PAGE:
Last winter, we used a lot of eggs.  We ate eggs for breakfast, I made banana bread every few days and zucchini bread in between banana breads, I made gibanica often. I kept hard boiled eggs on hand for kids running out the door for the bus. I was always running out of eggs. So when I joined meat and veggie CSA’s this spring, I signed up for the monthly eggs at two dozen from the meat farm and weekly eggs at two dozen from the veggie farm.  Well, hot weather temporarily cured my desire to bake, so the eggs began accumulating until I had about 9 or 10 dozen in the fridge. I kept meaning to contact both farms and reduce my order, but my days are busy y’all. So, on Thursday, I picked up my egg and veggie share and went immediately to friend Marina’s house to give her one box, and then gave Kim a box for feeding Justin so often. What a great feeling, knowing both needed eggs and had run out, and knowing I wouldn’t have to slide them in my fridge somehow!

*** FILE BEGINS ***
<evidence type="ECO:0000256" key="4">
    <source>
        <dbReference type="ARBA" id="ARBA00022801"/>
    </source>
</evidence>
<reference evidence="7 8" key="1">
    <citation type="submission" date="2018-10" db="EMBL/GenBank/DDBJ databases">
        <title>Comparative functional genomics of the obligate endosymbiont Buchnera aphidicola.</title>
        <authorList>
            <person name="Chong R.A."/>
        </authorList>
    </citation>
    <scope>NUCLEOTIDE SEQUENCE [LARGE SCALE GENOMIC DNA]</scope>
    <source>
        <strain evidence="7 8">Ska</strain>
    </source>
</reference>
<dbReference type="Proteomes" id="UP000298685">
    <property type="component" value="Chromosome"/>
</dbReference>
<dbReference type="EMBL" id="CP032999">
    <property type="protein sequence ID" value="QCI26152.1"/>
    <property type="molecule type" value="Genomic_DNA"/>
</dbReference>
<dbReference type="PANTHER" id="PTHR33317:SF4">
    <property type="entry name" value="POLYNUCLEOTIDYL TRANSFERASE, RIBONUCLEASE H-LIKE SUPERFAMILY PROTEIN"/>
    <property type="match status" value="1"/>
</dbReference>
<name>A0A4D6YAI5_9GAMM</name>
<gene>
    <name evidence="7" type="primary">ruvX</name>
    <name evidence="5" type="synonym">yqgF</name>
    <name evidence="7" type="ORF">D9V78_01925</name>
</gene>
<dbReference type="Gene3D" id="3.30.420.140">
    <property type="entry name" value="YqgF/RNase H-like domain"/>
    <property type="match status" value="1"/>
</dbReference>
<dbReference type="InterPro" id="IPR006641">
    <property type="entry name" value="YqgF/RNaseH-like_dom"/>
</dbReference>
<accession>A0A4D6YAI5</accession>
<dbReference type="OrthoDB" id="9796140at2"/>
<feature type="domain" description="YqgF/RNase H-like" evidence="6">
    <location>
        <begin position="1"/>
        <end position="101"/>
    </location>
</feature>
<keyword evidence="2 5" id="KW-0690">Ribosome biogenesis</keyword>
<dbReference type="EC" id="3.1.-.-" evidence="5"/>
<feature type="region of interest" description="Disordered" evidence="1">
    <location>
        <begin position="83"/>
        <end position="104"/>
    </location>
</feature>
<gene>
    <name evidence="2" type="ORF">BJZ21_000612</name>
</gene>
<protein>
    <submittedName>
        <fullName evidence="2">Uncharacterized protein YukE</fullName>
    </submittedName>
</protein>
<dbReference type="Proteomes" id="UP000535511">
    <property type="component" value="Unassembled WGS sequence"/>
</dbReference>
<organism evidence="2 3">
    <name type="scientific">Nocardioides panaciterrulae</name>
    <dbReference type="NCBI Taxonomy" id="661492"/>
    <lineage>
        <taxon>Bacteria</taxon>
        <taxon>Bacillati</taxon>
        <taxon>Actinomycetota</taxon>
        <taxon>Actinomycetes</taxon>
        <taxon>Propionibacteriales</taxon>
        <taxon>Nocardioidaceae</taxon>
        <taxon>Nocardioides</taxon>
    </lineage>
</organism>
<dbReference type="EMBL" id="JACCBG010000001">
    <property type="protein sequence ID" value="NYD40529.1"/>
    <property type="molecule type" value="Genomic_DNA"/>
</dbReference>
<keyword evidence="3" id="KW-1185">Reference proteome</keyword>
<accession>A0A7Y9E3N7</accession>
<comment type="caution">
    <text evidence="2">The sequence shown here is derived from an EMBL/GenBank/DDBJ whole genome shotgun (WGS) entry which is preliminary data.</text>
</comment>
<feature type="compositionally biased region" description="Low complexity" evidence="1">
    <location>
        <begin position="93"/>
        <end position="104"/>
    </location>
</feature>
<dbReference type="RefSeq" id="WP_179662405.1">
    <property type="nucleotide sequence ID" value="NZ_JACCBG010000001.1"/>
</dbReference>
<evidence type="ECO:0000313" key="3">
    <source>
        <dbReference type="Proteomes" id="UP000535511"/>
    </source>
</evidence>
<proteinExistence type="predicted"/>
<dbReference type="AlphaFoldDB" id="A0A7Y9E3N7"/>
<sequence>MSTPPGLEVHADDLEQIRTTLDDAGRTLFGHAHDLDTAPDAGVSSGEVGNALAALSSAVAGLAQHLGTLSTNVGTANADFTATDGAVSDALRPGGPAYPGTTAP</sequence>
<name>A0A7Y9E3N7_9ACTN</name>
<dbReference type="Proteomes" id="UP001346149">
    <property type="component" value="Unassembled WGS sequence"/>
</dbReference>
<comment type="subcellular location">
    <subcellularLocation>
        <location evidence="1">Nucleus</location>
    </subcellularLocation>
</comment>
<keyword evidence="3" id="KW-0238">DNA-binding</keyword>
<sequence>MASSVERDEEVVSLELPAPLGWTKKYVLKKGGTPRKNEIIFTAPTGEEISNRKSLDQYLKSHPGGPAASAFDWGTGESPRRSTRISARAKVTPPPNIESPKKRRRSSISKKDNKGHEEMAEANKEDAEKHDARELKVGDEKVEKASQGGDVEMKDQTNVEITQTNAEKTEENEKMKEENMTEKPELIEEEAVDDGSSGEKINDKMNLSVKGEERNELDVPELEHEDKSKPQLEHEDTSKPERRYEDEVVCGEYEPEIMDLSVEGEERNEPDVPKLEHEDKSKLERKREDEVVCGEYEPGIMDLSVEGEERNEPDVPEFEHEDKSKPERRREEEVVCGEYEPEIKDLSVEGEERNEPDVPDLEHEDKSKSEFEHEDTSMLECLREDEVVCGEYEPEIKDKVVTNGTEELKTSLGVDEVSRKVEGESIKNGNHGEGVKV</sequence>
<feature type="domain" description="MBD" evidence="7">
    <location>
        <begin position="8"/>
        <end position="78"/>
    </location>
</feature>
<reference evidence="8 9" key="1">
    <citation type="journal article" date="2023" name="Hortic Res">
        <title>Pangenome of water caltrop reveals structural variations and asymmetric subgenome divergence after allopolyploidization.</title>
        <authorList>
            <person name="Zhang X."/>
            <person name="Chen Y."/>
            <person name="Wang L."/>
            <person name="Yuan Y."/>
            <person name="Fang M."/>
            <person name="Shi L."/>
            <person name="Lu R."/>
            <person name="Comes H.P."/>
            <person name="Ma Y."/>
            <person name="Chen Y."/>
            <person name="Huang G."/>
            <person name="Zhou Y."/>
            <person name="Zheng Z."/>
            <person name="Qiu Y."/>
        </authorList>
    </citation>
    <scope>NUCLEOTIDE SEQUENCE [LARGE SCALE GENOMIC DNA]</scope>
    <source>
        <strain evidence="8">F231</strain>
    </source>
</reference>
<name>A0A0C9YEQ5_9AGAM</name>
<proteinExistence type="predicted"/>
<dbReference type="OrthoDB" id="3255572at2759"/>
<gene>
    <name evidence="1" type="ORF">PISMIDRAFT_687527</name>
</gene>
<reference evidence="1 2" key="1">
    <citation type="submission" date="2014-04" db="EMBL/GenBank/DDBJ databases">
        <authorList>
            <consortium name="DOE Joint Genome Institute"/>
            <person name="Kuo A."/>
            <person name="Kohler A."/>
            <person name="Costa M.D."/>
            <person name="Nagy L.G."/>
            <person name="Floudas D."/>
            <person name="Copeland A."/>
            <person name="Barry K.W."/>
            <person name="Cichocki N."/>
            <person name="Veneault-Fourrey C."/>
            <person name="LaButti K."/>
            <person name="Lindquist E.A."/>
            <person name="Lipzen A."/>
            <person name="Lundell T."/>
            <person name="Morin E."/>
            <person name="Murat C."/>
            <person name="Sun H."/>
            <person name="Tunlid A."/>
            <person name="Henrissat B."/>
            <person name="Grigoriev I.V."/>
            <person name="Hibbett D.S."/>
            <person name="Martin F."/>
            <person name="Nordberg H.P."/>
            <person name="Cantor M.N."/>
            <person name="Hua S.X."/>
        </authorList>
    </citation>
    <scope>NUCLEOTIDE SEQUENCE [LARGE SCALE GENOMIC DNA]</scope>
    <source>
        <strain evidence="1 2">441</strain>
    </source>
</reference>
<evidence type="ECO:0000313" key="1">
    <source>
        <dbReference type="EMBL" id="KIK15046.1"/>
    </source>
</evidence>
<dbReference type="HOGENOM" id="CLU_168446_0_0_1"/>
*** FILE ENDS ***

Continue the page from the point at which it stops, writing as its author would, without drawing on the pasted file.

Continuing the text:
That feeling buoyed me for several hours. Then, Willem came home from his friend’s house bearing……two dozen eggs from their chickens!

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Cheap,cheap,cheap!

I don’t know if it’s because the Columbia Wyandottes were free, or because I had talked about it long enough but I left the Heirloom Livestock show at Garfield Farm with 8 chicks, the six Wyandottes and two Auburn Java’s.I understand that this may seem impulsive, but I have really been thinking this over for years, and there are witnesses to that effect.

New babies

These chicks are some of those hatched by kindergartners statewide and shipped to the Museum of Science and Industry for their chicken exhibit. The guy from the museum had literally hundreds of chicks stacked in boxes looking for new homes.

They’re too young to tell if they’re roosters or hens yet, but the Museum guy noticed that some of the Wyandottes had a bump on the beak and some did not, so he speculated that the bump-beaks were roosters. We picked out no-bumpers hoping for more hens than roosters, but we’ll see. The Auburn’s were among the most beautiful chickens we saw at the show, and I can hardly wait for them to feather out. Internet search reveals that the roosters of this breed are non-aggressive, and they are truly gorgeous. The hens are equally stunning. The Columbia Wyandottes of both sexes look alike, and are striking black and white birds.